To Matt Pharr, Greg Humphreys and Pat Hanrahan for their formalization and reference implementation of the concepts behind physically based rendering, as shared in their book Physically Based Rendering. Physically based rendering has transformed computer graphics lighting by more accurately simulating materials and lights, allowing digital artists to focus on cinematography rather than the intricacies of rendering. First published in 2004, Physically Based Rendering is both a textbook and a complete source-code implementation that has provided a widely adopted practical roadmap for most physically based shading and lighting systems used in film production.
I believe that this is the first time that an Academy Award has been given to a book. And this (ten-year-old) book was written in a way that deserves to be better known and more widely imitated.
The publisher's blurb for Physically-based rendering: From theory to implementation:
From movies to video games, computer-rendered images are pervasive today. Physically Based Rendering introduces the concepts and theory of photorealistic rendering hand in hand with the source code for a sophisticated renderer. By coupling the discussion of rendering algorithms with their implementations, Matt Pharr and Greg Humphreys are able to reveal many of the details and subtleties of these algorithms. But this book goes further; it also describes the design strategies involved with building real systems—there is much more to writing a good renderer than stringing together a set of fast algorithms. For example, techniques for high-quality antialiasing must be considered from the start, as they have implications throughout the system. The rendering system described in this book is itself highly readable, written in a style called literate programming that mixes text describing the system with the code that implements it. Literate programming gives a gentle introduction to working with programs of this size. This lucid pairing of text and code offers the most complete and in-depth book available for understanding, designing, and building physically realistic rendering systems.
Literate programming is an approach to programming introduced by Donald Knuth in which a program is given as an explanation of the program logic in a natural language, such as English, interspersed with snippets of macros and traditional source code, from which a compilable source code can be generated.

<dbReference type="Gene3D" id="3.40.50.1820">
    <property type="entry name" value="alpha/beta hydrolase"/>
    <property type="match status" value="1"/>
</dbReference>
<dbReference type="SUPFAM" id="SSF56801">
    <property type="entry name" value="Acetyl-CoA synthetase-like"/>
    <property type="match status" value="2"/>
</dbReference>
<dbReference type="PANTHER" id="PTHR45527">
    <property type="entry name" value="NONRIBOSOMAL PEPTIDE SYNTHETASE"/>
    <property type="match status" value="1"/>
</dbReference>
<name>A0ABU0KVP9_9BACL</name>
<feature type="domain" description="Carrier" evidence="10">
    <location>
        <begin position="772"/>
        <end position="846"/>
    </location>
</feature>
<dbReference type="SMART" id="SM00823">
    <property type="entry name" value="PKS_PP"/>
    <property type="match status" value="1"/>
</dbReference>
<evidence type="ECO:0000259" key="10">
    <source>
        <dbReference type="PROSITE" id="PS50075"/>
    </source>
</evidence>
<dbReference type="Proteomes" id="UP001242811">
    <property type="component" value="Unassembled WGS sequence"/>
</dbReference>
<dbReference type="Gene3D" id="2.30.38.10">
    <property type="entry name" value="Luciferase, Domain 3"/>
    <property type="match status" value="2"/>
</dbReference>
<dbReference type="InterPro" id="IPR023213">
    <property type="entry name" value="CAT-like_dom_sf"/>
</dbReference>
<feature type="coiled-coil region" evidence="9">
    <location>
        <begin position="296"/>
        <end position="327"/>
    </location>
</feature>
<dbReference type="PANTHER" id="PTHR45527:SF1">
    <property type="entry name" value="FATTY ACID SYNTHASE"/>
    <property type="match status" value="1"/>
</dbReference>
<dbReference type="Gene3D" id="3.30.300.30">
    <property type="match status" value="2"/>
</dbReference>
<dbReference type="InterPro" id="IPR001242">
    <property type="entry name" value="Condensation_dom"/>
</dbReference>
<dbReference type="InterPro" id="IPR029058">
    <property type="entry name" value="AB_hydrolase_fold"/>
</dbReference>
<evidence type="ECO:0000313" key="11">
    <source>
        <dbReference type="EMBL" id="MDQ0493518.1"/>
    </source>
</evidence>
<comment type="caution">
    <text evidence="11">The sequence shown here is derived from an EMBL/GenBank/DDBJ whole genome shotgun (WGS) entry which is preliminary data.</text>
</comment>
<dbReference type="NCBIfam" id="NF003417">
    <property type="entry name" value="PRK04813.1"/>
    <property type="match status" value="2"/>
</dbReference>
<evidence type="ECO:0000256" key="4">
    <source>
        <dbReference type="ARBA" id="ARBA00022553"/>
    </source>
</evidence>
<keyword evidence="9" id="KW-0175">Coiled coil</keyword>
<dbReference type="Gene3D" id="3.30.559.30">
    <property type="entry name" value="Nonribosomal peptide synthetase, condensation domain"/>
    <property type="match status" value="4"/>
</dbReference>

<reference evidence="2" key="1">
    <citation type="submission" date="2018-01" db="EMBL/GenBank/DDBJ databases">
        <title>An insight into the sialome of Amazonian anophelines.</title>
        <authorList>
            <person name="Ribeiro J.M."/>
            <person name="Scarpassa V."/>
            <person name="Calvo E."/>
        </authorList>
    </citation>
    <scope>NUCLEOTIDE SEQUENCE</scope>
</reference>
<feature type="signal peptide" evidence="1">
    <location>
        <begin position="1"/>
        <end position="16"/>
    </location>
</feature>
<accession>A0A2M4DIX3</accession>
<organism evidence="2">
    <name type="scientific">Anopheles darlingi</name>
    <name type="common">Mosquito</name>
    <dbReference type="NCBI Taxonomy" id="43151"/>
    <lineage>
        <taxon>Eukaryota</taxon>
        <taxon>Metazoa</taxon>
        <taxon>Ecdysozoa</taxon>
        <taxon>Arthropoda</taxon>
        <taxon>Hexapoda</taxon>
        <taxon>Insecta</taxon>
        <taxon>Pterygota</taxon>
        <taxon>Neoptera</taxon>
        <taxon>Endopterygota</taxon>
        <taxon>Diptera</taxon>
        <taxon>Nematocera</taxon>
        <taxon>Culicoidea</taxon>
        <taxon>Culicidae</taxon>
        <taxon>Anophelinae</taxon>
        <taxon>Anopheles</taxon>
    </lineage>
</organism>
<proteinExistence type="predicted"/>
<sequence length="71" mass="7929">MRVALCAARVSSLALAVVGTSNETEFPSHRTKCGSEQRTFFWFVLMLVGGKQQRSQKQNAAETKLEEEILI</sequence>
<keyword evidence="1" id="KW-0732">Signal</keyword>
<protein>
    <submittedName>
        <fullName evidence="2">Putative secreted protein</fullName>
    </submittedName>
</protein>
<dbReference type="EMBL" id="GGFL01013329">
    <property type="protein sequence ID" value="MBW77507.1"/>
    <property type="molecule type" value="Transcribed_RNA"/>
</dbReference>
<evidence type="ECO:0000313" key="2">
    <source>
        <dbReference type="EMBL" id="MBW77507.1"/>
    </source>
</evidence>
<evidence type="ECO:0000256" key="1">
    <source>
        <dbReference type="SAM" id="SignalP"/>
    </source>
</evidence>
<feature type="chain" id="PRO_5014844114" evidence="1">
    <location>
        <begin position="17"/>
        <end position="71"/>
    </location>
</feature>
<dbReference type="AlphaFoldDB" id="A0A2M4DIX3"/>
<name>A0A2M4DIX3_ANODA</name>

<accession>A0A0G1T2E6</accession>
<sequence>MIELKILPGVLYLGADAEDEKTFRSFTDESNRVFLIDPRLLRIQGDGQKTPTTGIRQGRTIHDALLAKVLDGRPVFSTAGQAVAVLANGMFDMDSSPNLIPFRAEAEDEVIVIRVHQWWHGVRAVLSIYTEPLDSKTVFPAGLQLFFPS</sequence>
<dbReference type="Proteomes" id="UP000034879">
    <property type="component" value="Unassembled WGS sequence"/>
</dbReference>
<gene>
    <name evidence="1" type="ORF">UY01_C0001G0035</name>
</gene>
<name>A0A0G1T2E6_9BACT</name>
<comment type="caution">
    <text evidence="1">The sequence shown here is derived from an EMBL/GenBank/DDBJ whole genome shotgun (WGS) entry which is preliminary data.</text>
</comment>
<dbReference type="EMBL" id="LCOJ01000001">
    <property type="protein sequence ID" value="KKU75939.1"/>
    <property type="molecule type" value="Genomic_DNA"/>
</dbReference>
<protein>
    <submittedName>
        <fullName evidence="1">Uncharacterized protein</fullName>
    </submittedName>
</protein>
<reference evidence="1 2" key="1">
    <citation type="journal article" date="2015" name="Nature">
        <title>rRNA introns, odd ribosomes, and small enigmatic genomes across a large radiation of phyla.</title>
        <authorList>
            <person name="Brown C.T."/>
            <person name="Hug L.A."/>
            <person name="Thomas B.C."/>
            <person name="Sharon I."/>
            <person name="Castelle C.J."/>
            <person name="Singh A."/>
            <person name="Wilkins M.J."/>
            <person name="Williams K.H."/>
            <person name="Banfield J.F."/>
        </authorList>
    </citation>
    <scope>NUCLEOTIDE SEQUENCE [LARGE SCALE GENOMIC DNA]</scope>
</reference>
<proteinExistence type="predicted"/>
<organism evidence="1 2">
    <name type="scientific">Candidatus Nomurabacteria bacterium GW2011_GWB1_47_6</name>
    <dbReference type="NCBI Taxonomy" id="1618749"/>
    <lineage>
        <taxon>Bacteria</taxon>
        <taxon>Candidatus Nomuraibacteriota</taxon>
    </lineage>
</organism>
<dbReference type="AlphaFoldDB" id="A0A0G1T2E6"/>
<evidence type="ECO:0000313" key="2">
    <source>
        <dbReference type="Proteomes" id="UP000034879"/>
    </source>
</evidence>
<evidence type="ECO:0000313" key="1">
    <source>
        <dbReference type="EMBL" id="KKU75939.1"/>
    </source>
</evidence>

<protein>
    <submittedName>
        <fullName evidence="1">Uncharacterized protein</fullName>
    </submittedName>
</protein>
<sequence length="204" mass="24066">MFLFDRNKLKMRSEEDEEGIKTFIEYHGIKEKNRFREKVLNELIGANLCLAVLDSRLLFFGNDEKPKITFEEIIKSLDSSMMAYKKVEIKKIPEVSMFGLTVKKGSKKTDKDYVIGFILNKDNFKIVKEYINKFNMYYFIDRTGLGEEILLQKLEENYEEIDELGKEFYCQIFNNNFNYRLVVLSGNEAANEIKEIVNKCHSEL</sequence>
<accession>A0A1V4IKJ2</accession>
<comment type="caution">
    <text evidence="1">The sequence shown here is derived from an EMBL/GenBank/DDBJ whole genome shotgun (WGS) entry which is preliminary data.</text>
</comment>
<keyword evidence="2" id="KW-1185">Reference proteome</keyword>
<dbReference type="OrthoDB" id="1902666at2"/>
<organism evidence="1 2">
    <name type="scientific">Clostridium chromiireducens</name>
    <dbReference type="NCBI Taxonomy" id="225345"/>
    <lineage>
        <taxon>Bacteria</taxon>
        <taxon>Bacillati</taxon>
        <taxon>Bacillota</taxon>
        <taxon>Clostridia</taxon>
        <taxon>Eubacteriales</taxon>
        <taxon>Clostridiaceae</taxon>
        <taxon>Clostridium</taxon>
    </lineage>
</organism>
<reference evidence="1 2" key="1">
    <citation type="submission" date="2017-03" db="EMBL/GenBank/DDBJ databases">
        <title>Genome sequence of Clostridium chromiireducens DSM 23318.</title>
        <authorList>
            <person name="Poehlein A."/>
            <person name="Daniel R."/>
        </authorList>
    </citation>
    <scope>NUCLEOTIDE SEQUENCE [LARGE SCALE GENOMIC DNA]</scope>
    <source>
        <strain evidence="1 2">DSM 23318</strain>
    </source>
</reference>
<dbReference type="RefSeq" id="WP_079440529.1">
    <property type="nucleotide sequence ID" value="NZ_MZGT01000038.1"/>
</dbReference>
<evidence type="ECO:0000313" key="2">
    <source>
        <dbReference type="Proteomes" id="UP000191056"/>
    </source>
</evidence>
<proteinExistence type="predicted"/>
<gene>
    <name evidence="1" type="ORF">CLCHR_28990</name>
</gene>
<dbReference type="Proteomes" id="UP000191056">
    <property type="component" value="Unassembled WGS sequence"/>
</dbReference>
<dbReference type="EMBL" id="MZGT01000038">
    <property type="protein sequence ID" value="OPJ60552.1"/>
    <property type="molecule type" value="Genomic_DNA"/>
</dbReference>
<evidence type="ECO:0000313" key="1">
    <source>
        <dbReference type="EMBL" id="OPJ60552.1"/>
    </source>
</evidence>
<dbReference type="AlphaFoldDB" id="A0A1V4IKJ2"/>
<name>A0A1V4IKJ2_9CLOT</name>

Donald Knuth's own explanation, from the 1984 article where he first laid out the idea:
The past ten years have witnessed substantial improvements in programming methodology. This advance, carried out under the banner of “structured programming,” has led to programs that are more reliable and easier to comprehend; yet the results are not entirely satisfactory. My purpose in the present paper is to propose another motto that may be appropriate for the next decade, as we attempt to make further progress in the state of the art. I believe that the time is ripe for significantly better documentation of programs, and that we can best achieve this by considering programs to be works of literature. Hence, my title: “Literate Programming.”
Let us change our traditional attitude to the construction of programs: Instead of imagining that our main task is to instruct a computer what to do, let us concentrate rather on explaining to human beings what we want a computer to do.
Although 1984 was 30 years ago, and Knuth's idea is obviously a good one, its impact has been surprisingly limited. The proportion of the programs written last year that were implemented in a "literate" mode is, to several significant digits, zero.
The best-known and most widely used systems now used for Literate Programming are Sweave and Knitr, both providing support for reproducible research in R. The application to reproducible research shifts the goal a bit — instead of "explaining to human beings what we want a computer to do", the aim is to "explain to human beings what we made the computer do in running the analyses or simulations under discussion, so as to allow them to reproduce and extend our work".
In other words, a Knitr document is typically not a program at all — though it can be executed. Rather, it's a scientific or technical paper, which happens also to include the code and data needed to reproduce the claimed results, in a way that makes the relationship to the paper's numbers and tables and graphs completely transparent. The advantages to readers, to authors, and to the field at large are obvious.
As I interpret the publisher's description, Physically Based Rendering is actually a third kind of thing: a tutorial or textbook that is also transparently executable.
It's common for tutorial texts to include code examples — see e.g. the NLTK Book for some excellent examples. These are typically snapshots of interactive sessions, including what the computer prints out as well as what the user types in:
And there is often source code available online, of course. Is there a significant advantage to full "literate programming" in such tutorial explanations? Maybe not; which might help explain why the idea hasn't had a greater impact.
But still, every time I pick up a project that I've put aside for a few years (or months, or weeks), I find myself wishing that I'd been using a "literate programming" mode from the beginning, rather than just a set of notes about what I did and how I did it.